It has long been known that situations of extreme adverse selection–a problem completely abstracted from in the option calibration problem, by the way–can lead to a breakdown of trading, or at the very least, a sharp reduction in trading activity.  When lemons risk becomes too great, markets freeze up or shut down.

An old paper by Glosten in the Journal of Business suggests that this is a rationale for having a designated market maker or specialist: in his model, a monopoly specialist market is less vulnerable to breakdown than a competitive one.  But that’s a different solution than mandating quoting by competitive market participants.  In the Glosten model, competitive markets are subject to breakdown under conditions of extreme information asymmetry.  That’s true regardless of the technology.

Glosten’s paper, I might add, was published in 1985, before HFT was a gleam in a geek’s eye.  There is indeed little new under the sun, and the focus on technological novelty obscures the enduring nature of the fundamental economic problems of liquidity supply.

Indeed, I believe it to be almost certain that imposing a restriction on quoting times will not improve liquidity, and will usually make it worse.  Imposing a constraint increases costs, and increasing costs invariably reduces supply.  A quoting time rule says: “If you quote, your quote must be in force for x seconds.”  The “if” is the key thing here: a market maker can avoid the constraint by not quoting at all, and if the cost of extending the x-second option becomes too large due to severe lemons problems, that’s exactly what he will do–or will program his machine to do.  Not exactly the best way to induce liquidity supply.

So a quoting-time rule alone is extremely counterproductive.  Hence Haldane’s musing about market making obligations–which are noncontractible and hence not effectively enforceable, and hence not much use either.

In other words, if you want to encourage liquidity supply in the worst way, imposing constraints is that way!

Going back to basics, if you think that there is a market failure (e.g., a periodically occurring severe lemons problem), a natural way to address that failure is to subsidize what is being undersupplied, not to tax it.  Just how to subsidize is not obvious, but one thought would be to widen tick sizes.

Another more productive approach would be to constrain the kinds of trading strategies that can be destabilizing, most notably stop orders.  The CME’s stop order logic clearly helped put the brakes on the Emini Flash Crash.  Extending that logic to other markets would be salutary.

This is an area where fragmentation and the associated difficulties of coordination across linked platforms raises difficulties not present in a CLOB, as David emphasized.  But that’s where regulators could play a constructive coordinating function.  Haldane and other regulators have discussed coordinated circuit breakers–a coordinated stop order logic would be an excellent place to start.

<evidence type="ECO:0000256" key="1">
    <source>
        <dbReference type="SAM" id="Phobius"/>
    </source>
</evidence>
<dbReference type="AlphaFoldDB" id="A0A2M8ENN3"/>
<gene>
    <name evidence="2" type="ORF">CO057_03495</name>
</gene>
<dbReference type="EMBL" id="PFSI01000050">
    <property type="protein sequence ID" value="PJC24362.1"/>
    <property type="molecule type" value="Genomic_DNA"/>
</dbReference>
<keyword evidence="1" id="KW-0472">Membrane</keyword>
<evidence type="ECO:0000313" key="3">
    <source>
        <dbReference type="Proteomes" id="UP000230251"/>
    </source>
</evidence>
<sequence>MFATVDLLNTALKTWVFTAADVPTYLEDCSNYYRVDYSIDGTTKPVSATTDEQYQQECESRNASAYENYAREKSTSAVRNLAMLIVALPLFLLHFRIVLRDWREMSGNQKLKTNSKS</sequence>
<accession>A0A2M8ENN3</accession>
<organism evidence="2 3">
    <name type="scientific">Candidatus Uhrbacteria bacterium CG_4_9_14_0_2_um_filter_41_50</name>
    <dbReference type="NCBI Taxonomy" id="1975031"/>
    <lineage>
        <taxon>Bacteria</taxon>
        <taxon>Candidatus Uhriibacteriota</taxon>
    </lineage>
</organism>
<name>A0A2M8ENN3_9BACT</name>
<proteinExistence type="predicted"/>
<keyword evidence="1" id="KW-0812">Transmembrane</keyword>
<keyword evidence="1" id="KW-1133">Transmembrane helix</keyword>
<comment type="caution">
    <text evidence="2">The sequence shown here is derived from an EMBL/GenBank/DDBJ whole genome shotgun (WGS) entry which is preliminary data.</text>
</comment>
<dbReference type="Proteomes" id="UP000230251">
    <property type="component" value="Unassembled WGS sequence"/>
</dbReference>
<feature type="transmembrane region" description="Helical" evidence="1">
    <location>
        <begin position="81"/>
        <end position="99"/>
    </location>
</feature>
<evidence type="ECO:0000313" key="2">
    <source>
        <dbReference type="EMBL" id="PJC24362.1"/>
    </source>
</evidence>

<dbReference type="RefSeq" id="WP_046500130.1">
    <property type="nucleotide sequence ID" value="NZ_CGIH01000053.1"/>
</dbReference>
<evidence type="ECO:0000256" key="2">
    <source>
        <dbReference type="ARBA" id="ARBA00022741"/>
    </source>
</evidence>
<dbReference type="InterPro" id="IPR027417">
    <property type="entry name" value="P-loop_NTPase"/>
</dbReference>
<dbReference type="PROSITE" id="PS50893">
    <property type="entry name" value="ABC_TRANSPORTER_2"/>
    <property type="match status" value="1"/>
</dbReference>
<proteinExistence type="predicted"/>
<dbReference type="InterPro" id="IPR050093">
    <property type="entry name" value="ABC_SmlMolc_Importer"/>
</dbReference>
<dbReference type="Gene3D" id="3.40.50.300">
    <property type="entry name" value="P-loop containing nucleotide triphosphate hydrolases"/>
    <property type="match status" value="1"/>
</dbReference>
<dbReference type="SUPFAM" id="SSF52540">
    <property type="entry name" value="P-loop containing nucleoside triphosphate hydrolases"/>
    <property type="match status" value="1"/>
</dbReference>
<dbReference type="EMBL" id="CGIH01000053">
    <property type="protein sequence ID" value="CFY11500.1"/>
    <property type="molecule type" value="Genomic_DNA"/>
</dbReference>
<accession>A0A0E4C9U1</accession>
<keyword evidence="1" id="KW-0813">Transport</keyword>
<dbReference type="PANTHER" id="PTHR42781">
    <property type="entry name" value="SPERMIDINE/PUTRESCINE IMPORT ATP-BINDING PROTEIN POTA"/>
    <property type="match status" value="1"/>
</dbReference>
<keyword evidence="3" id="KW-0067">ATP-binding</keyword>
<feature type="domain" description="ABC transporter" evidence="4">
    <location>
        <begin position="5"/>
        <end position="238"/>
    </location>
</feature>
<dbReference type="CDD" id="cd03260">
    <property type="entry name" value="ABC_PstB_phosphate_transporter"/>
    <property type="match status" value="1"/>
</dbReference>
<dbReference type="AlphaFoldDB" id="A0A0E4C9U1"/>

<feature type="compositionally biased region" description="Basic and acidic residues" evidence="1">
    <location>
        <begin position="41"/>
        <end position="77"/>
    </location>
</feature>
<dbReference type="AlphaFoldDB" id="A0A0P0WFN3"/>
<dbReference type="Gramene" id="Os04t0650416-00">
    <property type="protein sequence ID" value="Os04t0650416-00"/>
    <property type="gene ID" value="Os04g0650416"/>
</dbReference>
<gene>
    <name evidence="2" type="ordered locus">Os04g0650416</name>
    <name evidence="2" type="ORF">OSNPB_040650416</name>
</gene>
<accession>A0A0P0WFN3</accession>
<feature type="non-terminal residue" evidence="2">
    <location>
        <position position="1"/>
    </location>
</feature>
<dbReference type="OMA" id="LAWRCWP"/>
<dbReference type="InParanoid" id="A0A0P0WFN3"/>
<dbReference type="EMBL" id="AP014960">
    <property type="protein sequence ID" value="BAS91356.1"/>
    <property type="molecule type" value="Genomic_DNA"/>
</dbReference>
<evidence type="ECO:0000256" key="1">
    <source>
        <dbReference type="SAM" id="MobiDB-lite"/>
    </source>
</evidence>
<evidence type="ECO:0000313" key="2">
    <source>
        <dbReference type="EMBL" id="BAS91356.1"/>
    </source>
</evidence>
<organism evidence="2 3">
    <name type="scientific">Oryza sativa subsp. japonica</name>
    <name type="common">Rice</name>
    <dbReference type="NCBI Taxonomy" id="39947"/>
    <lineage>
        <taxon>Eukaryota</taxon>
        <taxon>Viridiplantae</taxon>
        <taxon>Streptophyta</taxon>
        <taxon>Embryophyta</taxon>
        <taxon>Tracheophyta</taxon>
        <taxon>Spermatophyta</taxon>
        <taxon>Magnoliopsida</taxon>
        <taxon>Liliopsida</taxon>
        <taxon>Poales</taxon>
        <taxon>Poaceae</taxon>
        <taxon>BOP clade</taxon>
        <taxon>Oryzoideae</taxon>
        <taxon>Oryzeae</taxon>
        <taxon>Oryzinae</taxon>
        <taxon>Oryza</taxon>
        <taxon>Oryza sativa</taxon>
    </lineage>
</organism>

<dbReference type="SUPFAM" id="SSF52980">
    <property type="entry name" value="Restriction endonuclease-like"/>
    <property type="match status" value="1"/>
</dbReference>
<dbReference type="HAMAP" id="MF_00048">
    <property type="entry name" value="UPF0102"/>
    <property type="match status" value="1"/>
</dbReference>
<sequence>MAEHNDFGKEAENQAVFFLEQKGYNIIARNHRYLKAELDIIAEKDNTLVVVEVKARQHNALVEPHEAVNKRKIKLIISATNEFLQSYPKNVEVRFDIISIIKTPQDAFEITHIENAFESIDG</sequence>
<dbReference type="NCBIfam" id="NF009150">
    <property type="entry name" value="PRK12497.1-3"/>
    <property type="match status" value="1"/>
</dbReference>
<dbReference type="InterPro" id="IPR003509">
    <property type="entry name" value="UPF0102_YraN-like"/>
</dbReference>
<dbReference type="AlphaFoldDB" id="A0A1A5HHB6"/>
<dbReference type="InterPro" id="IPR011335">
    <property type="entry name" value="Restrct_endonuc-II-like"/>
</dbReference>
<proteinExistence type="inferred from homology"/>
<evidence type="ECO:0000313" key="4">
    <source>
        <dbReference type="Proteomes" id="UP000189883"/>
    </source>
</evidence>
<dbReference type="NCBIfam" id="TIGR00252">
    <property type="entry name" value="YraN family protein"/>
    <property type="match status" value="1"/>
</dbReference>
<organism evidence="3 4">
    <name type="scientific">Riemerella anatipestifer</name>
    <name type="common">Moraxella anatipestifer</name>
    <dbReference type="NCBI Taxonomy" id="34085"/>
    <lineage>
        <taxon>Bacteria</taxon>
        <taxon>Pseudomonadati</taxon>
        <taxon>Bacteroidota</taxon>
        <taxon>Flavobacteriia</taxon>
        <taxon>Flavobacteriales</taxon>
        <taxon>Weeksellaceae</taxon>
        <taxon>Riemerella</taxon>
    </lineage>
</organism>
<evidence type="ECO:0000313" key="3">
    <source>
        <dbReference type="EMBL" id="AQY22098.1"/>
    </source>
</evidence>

Free associating  somewhat (for that’s what blogs are for!), I can envision a way to make such limits forward looking, rather than backward looking.  The Easley-O’Hara-Prado order flow toxicity measure could help identify times in which market breakdowns are more likely, and this could be used to trigger constraints on stop orders.  All circuit breakers under consideration are conditional on price movements, which often involves shutting the barn door after the horse has bolted.  Something forward looking based on real time monitoring of quoting behavior and the adverse selection risk of order flow would be preferable.  This would put computing technologies to work reducing the risk of flash crashes.

I also think it is worthwhile to explore measures directed at parasitic types of trading.  In particular I am still convinced that pricing of exchange capacity–e.g., charging prices for submitting and canceling orders, where said prices vary with system usage–is a promising avenue to explore.

One final note.  During his talk, Haldane mentions the importance of “moving from analysing market microstructure to market macrostructure.” Hear! Hear!  That’s what I’ve been on about for the last 15 plus years.

I claim credit for coining the term “macrostructure” in this context: maybe somebody used it first, but if so I wasn’t aware of it in ’98 or ’99 when I started describing my research using that term.*  I have a paper in the JLEO from 2002 titled “Securities Market Macrostructure,” and the title of my next book will be “Financial Market Macrostructure.”  I actually had to fight the editorial board at Cambridge UP to get them to sign on to that title; they wanted a more plain-spoken title and thought that “macrostructure” was not commonly enough used in economics to fit the bill.  Glad I prevailed–and glad Mr. Haldane is popularizing the phrase.